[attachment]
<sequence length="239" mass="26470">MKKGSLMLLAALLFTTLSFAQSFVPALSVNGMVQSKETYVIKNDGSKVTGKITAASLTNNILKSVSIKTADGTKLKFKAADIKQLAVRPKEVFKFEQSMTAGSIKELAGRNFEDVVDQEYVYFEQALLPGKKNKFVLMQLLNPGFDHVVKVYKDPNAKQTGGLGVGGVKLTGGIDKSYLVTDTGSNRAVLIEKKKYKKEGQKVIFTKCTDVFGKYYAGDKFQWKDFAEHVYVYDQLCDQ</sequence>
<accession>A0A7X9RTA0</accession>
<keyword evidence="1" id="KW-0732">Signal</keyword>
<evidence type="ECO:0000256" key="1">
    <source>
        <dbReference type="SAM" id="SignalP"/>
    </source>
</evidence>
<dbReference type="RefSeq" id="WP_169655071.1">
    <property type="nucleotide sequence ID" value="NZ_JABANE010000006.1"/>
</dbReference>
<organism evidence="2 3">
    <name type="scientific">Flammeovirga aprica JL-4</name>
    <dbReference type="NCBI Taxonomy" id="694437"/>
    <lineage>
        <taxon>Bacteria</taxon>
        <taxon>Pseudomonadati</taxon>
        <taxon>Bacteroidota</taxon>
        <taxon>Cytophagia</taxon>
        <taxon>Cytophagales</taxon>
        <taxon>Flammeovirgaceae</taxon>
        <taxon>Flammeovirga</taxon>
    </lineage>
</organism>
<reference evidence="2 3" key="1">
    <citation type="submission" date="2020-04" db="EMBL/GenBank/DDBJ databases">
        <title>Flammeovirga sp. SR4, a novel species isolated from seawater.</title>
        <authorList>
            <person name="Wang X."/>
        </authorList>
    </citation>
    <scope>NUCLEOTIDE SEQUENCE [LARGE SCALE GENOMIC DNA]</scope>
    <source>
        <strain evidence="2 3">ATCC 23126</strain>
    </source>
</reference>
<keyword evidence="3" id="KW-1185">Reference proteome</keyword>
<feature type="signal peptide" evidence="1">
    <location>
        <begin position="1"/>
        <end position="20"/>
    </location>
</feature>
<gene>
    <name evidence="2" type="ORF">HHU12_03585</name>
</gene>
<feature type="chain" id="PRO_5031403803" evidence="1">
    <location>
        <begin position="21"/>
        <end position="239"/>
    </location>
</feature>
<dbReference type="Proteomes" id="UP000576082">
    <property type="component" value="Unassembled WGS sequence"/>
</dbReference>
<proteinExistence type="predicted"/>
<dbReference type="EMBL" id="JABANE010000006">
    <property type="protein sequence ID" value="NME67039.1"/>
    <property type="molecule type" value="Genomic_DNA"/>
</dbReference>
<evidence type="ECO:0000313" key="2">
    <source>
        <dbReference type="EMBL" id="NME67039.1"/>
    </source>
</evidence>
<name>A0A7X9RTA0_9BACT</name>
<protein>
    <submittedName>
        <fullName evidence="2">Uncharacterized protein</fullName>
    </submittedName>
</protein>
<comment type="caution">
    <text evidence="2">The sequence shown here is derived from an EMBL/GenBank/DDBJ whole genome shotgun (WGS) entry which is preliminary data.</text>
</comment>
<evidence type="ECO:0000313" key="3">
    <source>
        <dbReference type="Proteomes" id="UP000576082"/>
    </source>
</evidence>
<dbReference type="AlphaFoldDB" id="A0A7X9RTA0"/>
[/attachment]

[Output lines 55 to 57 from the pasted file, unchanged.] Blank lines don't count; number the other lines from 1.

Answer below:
</dbReference>
<proteinExistence type="predicted"/>
<dbReference type="EMBL" id="JABANE010000006">